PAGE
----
MARSHFIELD, Mass. — 25 Investigates is taking a closer look at the military vehicle involved in a deadly crash in Marshfield this week.
The crash killed 79-year-old Michelle Freestone.
The Plymouth District Attorney’s Office said a preliminary investigation found Freestone’s Subaru turned left Tuesday morning in front of a “tan motor vehicle”.
The tan motor vehicle is better known as an MRAP — or a mine-resistant ambush-protected vehicle.
The U.S. deployed thousands of the light tactical vehicles to Iraq and Afghanistan from 2007 to 2012 in hopes of reducing deaths from IED attacks. The vehicles gained a reputation for better protecting troops — but also earned notoriety for a high risk of rollover accidents. The military ended up scrapping thousands of the vehicles.
Boston 25 News wanted to know why that police-owned vehicle was on the road in Marshfield — which has touted its ranking as one of the nation’s safest communities — in the first place.
Plymouth County DA Timothy Cruz said a Marshfield police officer was driving the MRAP Tuesday — and they were not heading to a call. That officer was uninjured.
Under the Department of Defense’s 1033 program authorized by Congress, law enforcement agencies all around the country can acquire excess military equipment and supplies for free — minus the cost of shipping and maintenance.
Defense Department records reviewed by 25 Investigates show the MRAP was valued at $705,421 when Marshfield Police acquired it in June 2020.
Marshfield Police Chief Phillip Tavares told Investigative Reporter Ted Daniel that the vehicle cost the department about $4,900 to have it shipped to Marshfield.
Tavares said one of his officers was driving it to the town’s DPW yard to run the engine when the collision occurred.
An analysis by 25 Investigates found that Marshfield has the highest valued acquisition of surplus military equipment of any police department listed in Massachusetts: with $952,401 worth of supplies including utility trucks and rifles.
Marshfield is one of at least five police departments that has acquired mine-resistant ambush-protected vehicles — alongside Rehoboth, Oak Bluffs, New Bedford and Haverhill.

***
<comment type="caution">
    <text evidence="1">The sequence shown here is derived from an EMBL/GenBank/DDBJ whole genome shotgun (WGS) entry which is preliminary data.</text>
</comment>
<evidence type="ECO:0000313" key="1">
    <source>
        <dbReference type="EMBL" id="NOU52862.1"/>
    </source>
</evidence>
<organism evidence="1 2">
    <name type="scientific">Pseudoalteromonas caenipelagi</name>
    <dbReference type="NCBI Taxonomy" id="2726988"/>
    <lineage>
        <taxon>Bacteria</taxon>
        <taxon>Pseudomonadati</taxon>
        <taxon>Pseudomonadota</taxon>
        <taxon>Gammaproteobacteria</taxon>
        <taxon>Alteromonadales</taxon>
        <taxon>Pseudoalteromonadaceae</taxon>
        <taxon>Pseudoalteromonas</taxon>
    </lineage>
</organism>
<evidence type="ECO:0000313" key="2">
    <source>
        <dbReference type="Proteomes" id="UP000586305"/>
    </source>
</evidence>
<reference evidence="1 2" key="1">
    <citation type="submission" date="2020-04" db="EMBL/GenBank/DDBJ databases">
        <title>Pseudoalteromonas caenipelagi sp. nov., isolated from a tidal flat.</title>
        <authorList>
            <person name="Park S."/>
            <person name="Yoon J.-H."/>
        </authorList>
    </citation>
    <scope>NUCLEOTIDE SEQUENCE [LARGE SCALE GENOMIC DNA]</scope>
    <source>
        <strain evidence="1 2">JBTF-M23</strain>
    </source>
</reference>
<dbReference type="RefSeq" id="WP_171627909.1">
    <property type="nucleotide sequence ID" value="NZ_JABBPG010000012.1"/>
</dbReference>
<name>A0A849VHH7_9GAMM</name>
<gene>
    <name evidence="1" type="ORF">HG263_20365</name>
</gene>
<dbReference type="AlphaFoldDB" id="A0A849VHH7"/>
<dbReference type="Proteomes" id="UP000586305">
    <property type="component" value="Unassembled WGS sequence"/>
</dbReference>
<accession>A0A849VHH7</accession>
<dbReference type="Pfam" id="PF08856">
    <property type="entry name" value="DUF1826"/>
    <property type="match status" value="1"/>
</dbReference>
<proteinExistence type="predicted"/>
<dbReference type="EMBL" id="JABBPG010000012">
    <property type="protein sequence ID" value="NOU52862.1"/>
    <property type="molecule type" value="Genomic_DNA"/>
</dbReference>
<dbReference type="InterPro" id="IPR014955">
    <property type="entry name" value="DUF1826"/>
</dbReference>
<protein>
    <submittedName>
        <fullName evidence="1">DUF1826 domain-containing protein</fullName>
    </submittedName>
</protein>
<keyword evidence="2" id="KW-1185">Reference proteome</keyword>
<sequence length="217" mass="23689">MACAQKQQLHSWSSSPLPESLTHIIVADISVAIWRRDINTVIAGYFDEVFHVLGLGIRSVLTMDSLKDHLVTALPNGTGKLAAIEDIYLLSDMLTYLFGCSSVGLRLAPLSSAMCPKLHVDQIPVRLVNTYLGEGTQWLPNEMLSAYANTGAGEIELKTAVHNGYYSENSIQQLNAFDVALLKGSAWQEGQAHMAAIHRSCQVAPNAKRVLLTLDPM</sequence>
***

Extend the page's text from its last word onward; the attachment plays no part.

Tavares defended the mine-resistant vehicle as needed to help respond to coastal flooding, or a potential active shooter situation.
“Very simply, to rescue people in deep water during blizzards, during when there’s trees down, we need a big vehicle,” he said. “The armored piece is just a bonus in the event, God forbid, we have an active shooter in town.”
Tavares shared a picture of a similar type of vehicle driving through the Brant Rock community in Marshfield during a coastal storm.
Kenneth Lowande is an Associate Professor at the University of Michigan who’s studied the military’s surplus equipment program.
“Its military purpose is to protect soldiers from IEDs,” he said of the MRAP.
He says more than 10,000 law enforcement agencies across the country participate in the 1033 program.
“I can tell you in the past that it was extremely easy for the police departments to get these and they weren’t required to go through any kind of training,” he said.
25 Investigates asked the Massachusetts State Police, Executive Office of Public Safety and Security and Massachusetts National Guard about whether local police agencies need any licensing to operate the armored military vehicles, or whether they must follow any safety protocols.
State police spokesperson David Procopio said his agency transferred administration of the 1033 program to the Massachusetts National Guard in November 2019.
“When we did administer it we did not get into oversight or regulatory matters such as making sure local departments had personnel properly trained or licensed to operate it,” Procopio said.
The Massachusetts National Guard and the Executive Office of Public Safety and Security didn’t immediately respond to questions Tuesday.
Lowande said that nationwide, there has been little oversight over how police agencies store and use military equipment.
“They provide guidance and they might even provide rules,” he said. “But it’s very difficult to oversee that many agencies.”
Chief Tavares defended his department’s use of the vehicle, and said his first concern is for the officer who drove it and the 79-year-old woman who was killed.
He said only one of his officers is currently trained to operate the MRAP — and that’s the only one who drives it.
“It’s a valuable piece of equipment that’s meant to save lives, not take lives,” he said.
In the interview with 25 Investigates, Tavares said the MRAP is exempt from having to be registered.
And he told Daniel that a CDL license is not required to operate it because it’s an approved emergency vehicle.
The Massachusetts Department of Transportation didn’t immediately say Tuesday whether a MRAP needs any kind of license.
DOT spokesperson Jacquelyn Goddard said: “The Registry says the determination as to whether the entity needs a CDL license holder or not would depend on the weight of the vehicle and whether they are using it to transport hazardous materials.”
Though the Plymouth County DA’s office was initially investigating the crash, the office has now asked the Suffolk County DA to take over, citing a conflict of interest.
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